In addition to maternal health, vitamin D supplementation during pregnancy impacts fetal health. Meta-analyses of randomized controlled trials report that daily maternal vitamin D supplementation between 200–600 IU reduces the risk of LBW [220,222] and may also impact skeletal growth by increasing infant length and head circumference [222]. There is insufficient data to draw conclusions about the role of vitamin D supplementation for the risk of other fetal morbidities or neonatal death [222].
Key Takeaways:
  • Supplementation of fat-soluble vitamins, A and D, during pregnancy may influence maternal and fetal health, especially in areas with a high risk of deficiency.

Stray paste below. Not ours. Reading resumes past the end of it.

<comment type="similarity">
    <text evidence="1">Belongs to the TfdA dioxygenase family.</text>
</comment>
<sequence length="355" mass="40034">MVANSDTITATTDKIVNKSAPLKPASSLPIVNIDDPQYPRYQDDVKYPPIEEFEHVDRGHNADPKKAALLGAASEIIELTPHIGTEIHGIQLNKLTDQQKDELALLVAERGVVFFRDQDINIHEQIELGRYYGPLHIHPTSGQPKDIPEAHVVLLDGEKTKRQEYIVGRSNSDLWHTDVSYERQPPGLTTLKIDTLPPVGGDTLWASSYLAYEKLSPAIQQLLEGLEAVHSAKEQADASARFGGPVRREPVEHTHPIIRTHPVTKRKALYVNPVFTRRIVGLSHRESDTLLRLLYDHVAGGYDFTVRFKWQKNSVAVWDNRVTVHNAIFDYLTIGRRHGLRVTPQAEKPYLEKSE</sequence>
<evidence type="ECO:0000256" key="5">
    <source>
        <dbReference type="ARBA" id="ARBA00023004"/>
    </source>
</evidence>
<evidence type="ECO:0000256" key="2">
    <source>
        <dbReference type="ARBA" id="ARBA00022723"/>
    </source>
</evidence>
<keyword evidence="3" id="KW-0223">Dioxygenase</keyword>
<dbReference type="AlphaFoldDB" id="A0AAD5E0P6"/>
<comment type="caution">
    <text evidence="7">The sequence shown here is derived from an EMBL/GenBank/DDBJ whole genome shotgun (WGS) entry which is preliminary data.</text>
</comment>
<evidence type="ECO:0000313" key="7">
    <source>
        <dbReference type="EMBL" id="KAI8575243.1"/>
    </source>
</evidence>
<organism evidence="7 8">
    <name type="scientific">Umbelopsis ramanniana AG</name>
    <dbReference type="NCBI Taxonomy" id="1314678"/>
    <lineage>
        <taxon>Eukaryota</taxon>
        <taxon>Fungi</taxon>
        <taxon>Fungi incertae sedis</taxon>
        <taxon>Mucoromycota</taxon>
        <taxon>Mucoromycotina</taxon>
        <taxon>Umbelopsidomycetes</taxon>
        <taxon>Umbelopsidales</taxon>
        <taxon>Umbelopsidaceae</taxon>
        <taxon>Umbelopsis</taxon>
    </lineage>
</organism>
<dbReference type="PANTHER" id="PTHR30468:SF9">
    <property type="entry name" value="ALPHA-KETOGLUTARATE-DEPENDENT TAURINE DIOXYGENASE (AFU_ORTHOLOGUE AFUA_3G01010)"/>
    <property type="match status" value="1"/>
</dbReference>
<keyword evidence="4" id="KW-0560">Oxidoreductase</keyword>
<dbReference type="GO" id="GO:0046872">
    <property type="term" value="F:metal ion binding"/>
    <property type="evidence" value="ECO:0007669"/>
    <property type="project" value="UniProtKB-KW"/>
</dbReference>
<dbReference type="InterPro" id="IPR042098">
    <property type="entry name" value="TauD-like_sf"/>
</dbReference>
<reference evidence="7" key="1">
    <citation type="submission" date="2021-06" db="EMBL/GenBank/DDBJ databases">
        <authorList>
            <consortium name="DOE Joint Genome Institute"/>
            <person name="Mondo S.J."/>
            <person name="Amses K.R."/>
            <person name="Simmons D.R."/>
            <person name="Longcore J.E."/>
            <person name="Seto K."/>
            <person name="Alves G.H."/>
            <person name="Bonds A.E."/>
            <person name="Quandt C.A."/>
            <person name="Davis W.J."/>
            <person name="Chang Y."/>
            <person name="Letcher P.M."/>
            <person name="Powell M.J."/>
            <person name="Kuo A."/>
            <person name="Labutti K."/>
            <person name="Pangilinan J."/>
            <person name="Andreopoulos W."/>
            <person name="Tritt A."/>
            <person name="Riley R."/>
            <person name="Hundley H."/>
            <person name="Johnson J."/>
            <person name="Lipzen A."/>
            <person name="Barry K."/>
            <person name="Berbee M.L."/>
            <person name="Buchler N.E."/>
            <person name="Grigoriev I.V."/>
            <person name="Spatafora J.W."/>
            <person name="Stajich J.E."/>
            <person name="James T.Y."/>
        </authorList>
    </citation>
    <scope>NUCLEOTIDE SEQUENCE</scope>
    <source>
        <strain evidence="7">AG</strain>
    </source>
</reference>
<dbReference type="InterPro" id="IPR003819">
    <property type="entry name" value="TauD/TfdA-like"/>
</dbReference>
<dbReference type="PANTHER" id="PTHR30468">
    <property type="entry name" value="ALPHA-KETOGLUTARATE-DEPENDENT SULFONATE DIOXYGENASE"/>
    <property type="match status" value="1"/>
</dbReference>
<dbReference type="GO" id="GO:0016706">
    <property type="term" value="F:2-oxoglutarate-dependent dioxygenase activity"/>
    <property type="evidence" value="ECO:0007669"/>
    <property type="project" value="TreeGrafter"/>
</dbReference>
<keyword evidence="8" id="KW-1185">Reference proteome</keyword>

• Among the trace minerals, zinc and iron supplementation during pregnancy have been extensively studied. Oral zinc supplementation at a dose of 5–50 mg/day shows some benefit for the mother, however more research is needed to understand its effects in baby.
  • Iron supplementation can reduce the risk of poor birth outcomes in anemic women.
  • Among the B vitamins, the most is known about the benefits of folate (vitamin B9). A recent meta-analysis showed folate supplementation can reduce the risk of LBW and SGA
  • Supplementation with omega-3 fatty acids during pregnancy has several benefits for the mother and developing child. These include decreased risk for preterm birth, and a decrease in childhood allergies.
  • Choline supplementation during pregnancy may help to optimize cognitive development in the fetus.

6.2. Maternal Postnatal Supplementation

6.2.1. Vitamin A